This may be an uncomfortable topic, but it’s important and part of our daily lives. Is it normal? Is there something wrong? How can we tell?

What is poop?

To understand poop, let’s define what it is and get this conversation flowing in the right direction. Poop is the result of what’s left over after your body has absorbed vital nutrients from the food you ate and the fluids you drank. It’s the remains of everything that the small intestine could not digest or absorb, which is why it is also called waste. Research has shown that 75% of poop is made of water and a smelly combination of dead and living bacteria, fiber and other cells.

What’s normal?

Shape, texture and color can tell you a lot about your poop. Good-looking poop is sausage-shaped, smooth and soft.

This shape and texture are proving everything you’re doing right, from good core strength and a happy gastrointestinal system to good eating habits filled with fiber and nutrients. It’s normal for poop to be different colors. For adults and children, poop is most often light or dark brown.

Deep impact

Bowel movements should be relatively soft and easy to pass. But when constipation strikes, it can become painful and uncomfortable. Poop that is separated into hard lumps like nuts, sausage-shaped but lumpy or have cracks on the surface could signal a slower transit time. In other words, constipation is rearing its ugly head.

This is why eating with a healthy nutrition plan and maintaining your health and wellness are so important. The care you provide for your body will help you keep things moving along. If you haven’t been able to successfully pass a bowel movement like normal, call your health care provider.

Too much, or not enough?

Most people have a regular schedule for their “daily constitutional.” If that schedule suddenly changes, it could signal that something isn’t right. Some symptoms, like constipation, may not always point to a serious condition. However, unexpected and sudden urges to have a bowel movement can signal more serious issues such as a mass in the rectum or inflammatory bowel disease (IBS) and should be discussed with your provider.

How do I know when something’s wrong?

If you suspect something is wrong, talk with your health care provider. Changes in poop color, consistency and frequency can signal changes in your digestive system.

Schedule an appointment with one of our specialists in Delaware or Maryland.

Shape, size and consistency (degree of firmness) are the telltale signs of healthy poop. Unhealthy poop can result from poor eating habits, stress and anxiety, lack of hydration, food intolerances and inflammation and the need for more physical activity.

Poop is most often on the brown color spectrum with a large variety of shades. But when it turns deep red, maroon, black or even clay or white and has an unusually noticeable odor or appears to have a tarry consistency, talk to your health care provider – immediately. Reasons can include anything from hemorrhoids or a scratch in the rectal area to a more serious condition including bile duct stones, liver-related issues, bacteria or cancer, among others. Early detection and treatment for a patient could be lifesaving.

Diarrhea that occurs after you eat but only during the day is less worrisome than the kind that happens no matter what you do, including in the middle of the night. But if you experience sudden weight loss, dehydration or bleeding, these are signs that you need to see a health care provider.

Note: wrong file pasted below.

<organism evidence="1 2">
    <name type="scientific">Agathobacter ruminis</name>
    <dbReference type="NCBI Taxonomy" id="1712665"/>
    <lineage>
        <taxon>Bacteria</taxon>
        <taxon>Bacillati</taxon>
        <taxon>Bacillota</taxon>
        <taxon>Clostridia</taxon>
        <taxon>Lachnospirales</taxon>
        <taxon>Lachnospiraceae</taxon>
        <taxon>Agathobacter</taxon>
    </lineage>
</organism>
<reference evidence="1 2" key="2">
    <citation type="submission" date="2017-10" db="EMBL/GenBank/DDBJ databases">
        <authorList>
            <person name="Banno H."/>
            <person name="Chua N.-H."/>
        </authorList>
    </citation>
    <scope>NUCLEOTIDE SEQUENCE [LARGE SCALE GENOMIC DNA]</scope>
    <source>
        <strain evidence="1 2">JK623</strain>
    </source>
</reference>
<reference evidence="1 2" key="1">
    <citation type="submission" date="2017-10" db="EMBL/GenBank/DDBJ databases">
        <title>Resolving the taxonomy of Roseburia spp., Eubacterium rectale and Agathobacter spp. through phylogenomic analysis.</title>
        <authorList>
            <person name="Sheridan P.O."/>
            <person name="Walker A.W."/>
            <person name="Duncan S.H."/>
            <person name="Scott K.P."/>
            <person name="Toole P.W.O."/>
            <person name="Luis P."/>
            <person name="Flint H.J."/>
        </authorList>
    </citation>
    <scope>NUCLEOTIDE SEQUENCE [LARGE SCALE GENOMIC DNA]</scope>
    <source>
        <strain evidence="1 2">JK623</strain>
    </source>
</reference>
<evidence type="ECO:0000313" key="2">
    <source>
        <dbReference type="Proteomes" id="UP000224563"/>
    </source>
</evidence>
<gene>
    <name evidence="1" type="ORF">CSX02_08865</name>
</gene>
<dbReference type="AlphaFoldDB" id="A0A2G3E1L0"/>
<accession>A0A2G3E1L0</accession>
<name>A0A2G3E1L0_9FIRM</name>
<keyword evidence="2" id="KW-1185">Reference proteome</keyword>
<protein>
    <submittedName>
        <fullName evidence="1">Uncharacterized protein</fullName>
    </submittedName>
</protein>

What can I do to help my poop stay healthy?

It doesn’t have to be a chore. Take good care of your health and wellness, and you’ll have good poop, too.

Not sure where to start with improving your nutrition plan? Schedule an appointment with one of our dietitians in Delaware or Maryland.

  • Make good food choices including fiber, whole grains, beans, fruits and plenty of water. Learn more about a balanced, nutritious eating plan here.
  • Exercise daily. Even 20 to 30 minutes of walking daily can help keep things moving along regularly.
  • When it’s time to “go,” don’t put it off. Once the urge strikes, make it a point to go to the nearest bathroom. Delaying this can lead to constipation, impaction, inflammation and more severe complications. Plus it’s incredibly uncomfortable and can lead to irritability and mood changes.
  • Practice proper pooping. Squatting or sitting with your knees raised and legs slightly spread, could be the most natural and effective way to empty your bowels (see graphic). Squatting may help your rectal muscles into a more neutral position, reducing straining during bowel movements.
  • Chew your food thoroughly to aid with digestion. Don’t make your stomach go into overtime trying to digest all those calories in large chunks. The more you chew, the better you poo.
  • Schedule an appointment with your health care provider for an annual colorectal cancer screening (for those ages 45 and up).

Contact us to schedule an appointment

Schedule an appointment with one of our gastroenterologists in Delaware or Maryland who can diagnose and help manage conditions that affect your digestive health. We provide colonoscopies, health education and condition management to help your body stay healthy and keep your poop moving along regularly.

Colorectal cancer includes cancers of the large intestine (colon), the lower part of the digestive system and the rectum. Colorectal cancer does not always have symptoms, so it is important to have your colon checked. Click here to learn more about how to lower your risk; get payment help for screenings if you meet age, income and insurance guidelines; and take a free and confidential risk assessment that can help you figure out if you need to take action now.